Here is what we will be reading:

  Rapunzel's Revenge

The Healing Code Susan L

January Genre Change: self-help - The Healing Code by Alexander Loyd and Ben Johnson 


Susan says: The self-help category is a rare pick for me - I'll let you know what I think!   

The Nazis Next Door

January Genre Change: non-fiction - The Nazis Next Door: How America became a Safe Haven for Hitler's Men by Eric Lichtblau - recommended by Larry at The Bookies

Shona says: I normally only read fiction! I have no idea what I will think of this, but I'm willing to give it a try.

I Hate Picture Books!

January Genre Change: picture book - I Hate Picture Books by Timothy Young 

Larry says: I read in every genre, so it took a bit of thinking to come up with something new. Then I realized I never read picture books - and the title of this one grabbed me!

January Genre Change: fiction - Cryptonomicon by Neal Stephenson, recommended by his wife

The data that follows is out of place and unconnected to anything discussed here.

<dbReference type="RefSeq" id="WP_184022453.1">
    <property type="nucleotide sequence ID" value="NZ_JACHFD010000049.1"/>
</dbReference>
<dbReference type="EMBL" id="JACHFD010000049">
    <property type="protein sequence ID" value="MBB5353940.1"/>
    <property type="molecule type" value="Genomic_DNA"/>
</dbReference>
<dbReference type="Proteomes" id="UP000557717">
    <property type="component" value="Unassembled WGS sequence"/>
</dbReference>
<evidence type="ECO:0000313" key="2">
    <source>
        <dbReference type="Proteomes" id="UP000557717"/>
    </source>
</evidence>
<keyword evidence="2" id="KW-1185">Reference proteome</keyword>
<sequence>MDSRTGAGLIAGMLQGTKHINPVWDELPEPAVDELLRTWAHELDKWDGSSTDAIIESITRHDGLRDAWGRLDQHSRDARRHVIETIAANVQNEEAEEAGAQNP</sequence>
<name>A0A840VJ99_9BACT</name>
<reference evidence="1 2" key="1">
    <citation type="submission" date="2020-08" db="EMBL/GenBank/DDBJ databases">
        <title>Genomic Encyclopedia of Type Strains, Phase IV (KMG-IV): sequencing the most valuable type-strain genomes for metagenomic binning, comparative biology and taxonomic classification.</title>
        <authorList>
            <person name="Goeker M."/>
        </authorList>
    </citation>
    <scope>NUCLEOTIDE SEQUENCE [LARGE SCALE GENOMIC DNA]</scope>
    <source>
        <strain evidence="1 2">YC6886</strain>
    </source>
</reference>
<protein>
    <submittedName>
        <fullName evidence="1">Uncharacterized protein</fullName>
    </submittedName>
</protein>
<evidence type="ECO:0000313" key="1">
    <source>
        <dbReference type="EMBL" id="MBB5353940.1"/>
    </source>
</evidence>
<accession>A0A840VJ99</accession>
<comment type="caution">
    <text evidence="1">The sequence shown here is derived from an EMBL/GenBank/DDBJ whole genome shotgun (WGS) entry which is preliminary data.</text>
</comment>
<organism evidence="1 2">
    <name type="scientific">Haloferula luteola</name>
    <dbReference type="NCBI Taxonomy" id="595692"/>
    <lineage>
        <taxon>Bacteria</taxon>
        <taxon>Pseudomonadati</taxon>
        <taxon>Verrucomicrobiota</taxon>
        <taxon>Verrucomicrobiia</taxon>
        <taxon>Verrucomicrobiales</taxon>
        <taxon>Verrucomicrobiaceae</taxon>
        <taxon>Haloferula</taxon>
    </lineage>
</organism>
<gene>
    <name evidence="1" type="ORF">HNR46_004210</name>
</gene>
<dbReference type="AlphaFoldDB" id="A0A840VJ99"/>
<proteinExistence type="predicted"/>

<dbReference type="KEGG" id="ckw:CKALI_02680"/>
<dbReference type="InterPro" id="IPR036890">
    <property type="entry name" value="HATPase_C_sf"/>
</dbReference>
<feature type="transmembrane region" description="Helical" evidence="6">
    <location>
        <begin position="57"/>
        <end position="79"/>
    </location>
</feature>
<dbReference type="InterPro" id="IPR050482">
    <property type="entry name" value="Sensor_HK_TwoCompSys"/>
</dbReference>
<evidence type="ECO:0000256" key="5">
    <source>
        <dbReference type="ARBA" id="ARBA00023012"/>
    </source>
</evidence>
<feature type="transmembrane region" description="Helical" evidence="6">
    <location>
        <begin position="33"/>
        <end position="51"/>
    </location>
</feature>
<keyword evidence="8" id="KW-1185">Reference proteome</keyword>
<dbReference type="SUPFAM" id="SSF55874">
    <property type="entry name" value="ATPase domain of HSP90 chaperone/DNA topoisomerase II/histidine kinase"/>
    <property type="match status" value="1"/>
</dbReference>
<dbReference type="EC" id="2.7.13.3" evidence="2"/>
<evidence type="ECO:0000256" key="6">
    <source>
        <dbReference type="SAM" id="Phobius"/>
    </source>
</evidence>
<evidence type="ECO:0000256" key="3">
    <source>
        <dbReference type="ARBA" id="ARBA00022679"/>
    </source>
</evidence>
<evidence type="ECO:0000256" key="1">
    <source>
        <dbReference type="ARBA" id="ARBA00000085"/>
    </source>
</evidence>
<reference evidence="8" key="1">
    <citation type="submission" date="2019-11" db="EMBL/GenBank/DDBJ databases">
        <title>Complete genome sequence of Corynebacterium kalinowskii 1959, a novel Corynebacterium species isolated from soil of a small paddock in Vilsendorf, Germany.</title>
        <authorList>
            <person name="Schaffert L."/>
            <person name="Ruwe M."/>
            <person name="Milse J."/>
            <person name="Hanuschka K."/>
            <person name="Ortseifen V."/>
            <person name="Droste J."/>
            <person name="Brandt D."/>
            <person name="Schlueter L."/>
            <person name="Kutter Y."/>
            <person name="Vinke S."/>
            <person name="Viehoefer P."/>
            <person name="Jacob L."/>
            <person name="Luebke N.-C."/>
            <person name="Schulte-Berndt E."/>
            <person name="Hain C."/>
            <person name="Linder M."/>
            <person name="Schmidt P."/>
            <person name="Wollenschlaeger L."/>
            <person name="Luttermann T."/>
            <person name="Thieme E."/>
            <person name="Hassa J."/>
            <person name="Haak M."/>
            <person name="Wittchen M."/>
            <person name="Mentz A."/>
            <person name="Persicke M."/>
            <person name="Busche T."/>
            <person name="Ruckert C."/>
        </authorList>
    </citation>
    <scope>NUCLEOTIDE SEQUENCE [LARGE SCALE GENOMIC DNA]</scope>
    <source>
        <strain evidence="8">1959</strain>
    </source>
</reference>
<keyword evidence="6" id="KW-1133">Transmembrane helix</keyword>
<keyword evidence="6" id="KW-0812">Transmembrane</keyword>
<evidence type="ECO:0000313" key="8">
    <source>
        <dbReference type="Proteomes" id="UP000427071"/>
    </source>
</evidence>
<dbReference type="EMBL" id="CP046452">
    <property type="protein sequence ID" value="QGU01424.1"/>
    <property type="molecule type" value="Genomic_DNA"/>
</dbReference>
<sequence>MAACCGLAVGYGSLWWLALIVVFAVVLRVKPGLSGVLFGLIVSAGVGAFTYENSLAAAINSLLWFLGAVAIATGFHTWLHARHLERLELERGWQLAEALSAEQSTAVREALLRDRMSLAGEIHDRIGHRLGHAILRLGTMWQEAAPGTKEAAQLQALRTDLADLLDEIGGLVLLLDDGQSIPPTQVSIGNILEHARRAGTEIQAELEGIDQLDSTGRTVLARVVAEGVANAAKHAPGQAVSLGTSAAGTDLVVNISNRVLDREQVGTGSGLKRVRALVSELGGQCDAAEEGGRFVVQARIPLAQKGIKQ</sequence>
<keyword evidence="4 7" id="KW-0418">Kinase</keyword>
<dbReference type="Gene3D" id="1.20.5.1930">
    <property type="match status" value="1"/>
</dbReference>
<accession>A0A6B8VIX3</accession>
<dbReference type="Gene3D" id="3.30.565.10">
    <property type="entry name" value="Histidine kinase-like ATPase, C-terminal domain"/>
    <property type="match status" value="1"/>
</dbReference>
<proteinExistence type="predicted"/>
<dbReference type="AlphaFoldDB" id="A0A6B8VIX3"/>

Steve says: My wife thinks I should read this, because Stephenson writes intelligent people well!


The Dovekeepers

January Genre Change: historical fiction - The Dovekeepers by Alice Hoffman

Shelly says: Not my usual choice of time and certainly a new place!


January Genre Change: 'trending fiction' -Americanah by Chimamanda Ngozi Adichie

Jessica says: I like to come to what's trending in my own time--if I ever do. I resisted reading Americanah mainly because I'd heard so much about it!


January Genre Change: thriller - Descent by Tim Johnston

Midge says: Girl is abducted while on vacation in the Colorado Rockies. This is usually the genre my husband loves! Can't wait to stay up all night turning the pages.

Brown Girl Dreaming

January Genre Change: poetry - Brown Girl Dreaming by Jacqueline Woodson

Missy says: I'm not a regular poetry reader!